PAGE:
In a move guaranteed to raise an eyebrow or two, I open with the overture from The Black Hole. The Black Hole was, along with Star Trek: The Motion Picture, also released in 1979, one of the last films ever to open with a pre-film overture. John Barry was being asked to write in a style very unlike his own, and this was the result. Why would I open my mix with something so bizarre? Well, The Black Hole soundtrack was the first LP I ever owned; I got it from my father for Christmas in 1980. My discussion with melancthe about this score (actually, our respective LPs of it; mine is unplayable, hers apparently is perfect) was one of the primary inspirations for the mix. There's no way around it, I feel very nostalgic about this piece of music (and ironically prefer this arrangement, along with the more Blaster Beam heavy finale, to the "Laser" cue in which it is based). And it's my mix. So there. I then segue into a concert arrangement of James Horner's theme from Battle Beyond the Stars; in addition to being a more rounded presentation of the theme, aces the original soundtrack recording both in sonics and performance. While David Newman was the conductor on the original soundtrack sessions, Roger Corman's ever-tightening budget meant that neither the orchestra nor the facilities were going to be top-of-the-line. GNP Crescendo apparently mastered their release from vinyl sources because Horner will not release his tapes of the original score for a decent remastering because he feels the performance is embarrassing. So I hear, anyway. This score is what got Horner the job scoring Star Trek II: The Wrath of Khan (track 15).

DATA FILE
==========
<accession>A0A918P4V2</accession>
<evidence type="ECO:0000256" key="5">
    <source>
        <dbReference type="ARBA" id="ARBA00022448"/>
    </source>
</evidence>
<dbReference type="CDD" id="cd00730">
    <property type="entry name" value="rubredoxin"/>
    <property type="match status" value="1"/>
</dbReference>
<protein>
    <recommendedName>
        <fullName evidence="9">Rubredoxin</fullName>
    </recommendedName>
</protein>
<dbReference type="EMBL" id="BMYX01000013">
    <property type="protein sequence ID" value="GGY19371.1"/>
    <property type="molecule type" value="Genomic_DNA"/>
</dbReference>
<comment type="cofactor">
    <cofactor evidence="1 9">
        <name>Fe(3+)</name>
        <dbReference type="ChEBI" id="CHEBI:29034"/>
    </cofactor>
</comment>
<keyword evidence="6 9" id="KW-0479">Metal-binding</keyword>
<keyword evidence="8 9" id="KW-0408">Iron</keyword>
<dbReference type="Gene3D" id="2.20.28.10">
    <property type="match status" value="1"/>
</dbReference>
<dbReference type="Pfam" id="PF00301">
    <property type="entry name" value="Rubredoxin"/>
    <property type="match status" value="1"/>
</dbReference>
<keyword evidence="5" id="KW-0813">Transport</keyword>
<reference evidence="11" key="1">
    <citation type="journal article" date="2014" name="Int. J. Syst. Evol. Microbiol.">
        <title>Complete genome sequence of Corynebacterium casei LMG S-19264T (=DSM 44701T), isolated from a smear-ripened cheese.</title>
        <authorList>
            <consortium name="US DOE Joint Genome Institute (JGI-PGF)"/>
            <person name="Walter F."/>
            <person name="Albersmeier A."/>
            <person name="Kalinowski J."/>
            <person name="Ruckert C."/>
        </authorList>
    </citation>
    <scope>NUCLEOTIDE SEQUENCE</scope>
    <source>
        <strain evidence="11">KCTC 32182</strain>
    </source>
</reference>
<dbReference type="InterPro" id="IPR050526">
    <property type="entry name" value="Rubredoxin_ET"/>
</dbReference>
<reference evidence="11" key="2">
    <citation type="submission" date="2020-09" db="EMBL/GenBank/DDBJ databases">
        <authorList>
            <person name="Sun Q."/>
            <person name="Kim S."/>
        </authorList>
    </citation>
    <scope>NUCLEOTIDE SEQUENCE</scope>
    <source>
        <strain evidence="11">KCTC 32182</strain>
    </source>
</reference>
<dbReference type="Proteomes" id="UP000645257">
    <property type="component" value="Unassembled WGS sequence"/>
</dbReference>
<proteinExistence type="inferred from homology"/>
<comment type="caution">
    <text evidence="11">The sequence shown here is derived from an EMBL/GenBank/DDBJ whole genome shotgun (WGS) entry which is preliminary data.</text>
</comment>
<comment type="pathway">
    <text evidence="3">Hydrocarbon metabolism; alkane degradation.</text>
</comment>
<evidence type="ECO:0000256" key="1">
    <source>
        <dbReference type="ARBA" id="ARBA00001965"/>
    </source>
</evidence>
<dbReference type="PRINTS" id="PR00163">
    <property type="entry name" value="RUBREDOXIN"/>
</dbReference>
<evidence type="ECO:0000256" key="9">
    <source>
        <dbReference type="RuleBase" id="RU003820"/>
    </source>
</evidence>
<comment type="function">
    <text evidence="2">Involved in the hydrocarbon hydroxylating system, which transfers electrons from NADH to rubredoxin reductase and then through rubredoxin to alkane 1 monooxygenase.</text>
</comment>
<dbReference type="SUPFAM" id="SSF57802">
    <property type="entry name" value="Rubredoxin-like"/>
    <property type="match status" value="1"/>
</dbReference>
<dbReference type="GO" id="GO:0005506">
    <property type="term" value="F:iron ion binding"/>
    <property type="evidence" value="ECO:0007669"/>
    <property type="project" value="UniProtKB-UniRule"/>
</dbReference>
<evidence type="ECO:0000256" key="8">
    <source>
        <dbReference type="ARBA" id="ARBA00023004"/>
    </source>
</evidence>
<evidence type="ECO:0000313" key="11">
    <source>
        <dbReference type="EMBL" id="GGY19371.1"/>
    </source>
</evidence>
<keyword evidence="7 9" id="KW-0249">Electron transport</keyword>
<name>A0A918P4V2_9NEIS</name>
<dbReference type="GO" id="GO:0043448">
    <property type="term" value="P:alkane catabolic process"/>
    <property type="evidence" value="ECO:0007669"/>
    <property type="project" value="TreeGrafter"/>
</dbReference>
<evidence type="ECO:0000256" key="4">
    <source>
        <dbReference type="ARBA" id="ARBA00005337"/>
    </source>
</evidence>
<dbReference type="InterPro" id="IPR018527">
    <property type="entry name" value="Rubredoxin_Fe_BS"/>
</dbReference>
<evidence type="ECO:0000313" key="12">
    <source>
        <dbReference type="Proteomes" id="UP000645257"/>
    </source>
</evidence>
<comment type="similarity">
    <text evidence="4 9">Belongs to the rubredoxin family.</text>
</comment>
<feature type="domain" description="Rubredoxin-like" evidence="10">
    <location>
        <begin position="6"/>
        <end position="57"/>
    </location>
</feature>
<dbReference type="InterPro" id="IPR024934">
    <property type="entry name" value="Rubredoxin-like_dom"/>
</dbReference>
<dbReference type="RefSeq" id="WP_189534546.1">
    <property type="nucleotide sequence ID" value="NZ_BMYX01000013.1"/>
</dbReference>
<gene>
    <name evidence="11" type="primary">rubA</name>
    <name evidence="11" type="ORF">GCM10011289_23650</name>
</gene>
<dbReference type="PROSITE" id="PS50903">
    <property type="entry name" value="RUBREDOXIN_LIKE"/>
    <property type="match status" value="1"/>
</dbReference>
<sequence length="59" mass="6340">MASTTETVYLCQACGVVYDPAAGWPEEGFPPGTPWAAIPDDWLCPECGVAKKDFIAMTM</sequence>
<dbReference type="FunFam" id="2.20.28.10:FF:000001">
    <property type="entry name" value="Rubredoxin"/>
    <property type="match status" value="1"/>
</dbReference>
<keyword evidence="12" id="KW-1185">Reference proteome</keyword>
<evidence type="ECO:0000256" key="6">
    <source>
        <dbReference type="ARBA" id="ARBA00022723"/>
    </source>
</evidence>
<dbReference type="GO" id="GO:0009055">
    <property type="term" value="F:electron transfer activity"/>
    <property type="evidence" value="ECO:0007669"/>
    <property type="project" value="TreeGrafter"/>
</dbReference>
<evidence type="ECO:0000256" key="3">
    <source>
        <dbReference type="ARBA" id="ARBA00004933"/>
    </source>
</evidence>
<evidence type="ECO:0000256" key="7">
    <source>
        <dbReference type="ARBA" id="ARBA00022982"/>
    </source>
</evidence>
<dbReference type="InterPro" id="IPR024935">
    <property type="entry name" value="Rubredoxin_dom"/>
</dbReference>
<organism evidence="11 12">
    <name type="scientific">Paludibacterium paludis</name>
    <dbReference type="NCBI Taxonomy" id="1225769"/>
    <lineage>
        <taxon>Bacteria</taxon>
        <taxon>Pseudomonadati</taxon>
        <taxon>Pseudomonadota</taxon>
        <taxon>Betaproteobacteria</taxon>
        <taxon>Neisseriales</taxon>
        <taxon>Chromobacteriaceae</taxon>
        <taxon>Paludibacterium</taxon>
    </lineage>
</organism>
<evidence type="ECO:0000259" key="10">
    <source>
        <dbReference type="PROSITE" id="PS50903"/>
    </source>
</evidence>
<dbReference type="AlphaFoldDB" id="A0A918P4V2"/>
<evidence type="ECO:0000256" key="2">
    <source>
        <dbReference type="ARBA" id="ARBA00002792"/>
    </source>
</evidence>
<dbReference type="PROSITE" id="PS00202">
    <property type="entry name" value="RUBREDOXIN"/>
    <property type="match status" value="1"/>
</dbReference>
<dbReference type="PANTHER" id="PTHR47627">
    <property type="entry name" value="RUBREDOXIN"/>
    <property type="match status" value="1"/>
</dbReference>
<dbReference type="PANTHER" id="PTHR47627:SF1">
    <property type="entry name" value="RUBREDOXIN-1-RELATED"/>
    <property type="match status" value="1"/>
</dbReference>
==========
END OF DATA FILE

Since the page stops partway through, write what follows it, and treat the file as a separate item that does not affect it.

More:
The opening of Toto's Shostakovichian Dune score then follows. The original LP had Princess Urulan's (Virginia Madsen) dialogue over the prologue and segued into the film mix of "Robot Fight." This, however, is the cue itself as originally recorded and used in the film. Making a selection from Dune was difficult as I try to keep my mixes from overlapping too much, and I've mined this score often. I never included the main title before, however, and It worked really well in context. The lush textures of Bruce Broughton's lyrical Lost in Space marks the beginning of a slightly more florid section of the album. "The Protector Sets Out" is an edit of three adjacent cues from Galaxy Quest, "The NESA Protector," "The Bridge" and "The Launch;" David Newman's score is built around a heroic melody that first appears as the theme for the in-film television series, and it is heard here in a very expansive form. This idea continues with the beautiful "Launch Adrift" from Star Crash, another Star Wars clone scored by John Barry. The soaring "Julie and Kerrie" from Frederic Talgorn's Heavy Metal 2000 follows, which brings this particular thread to a euphoric close.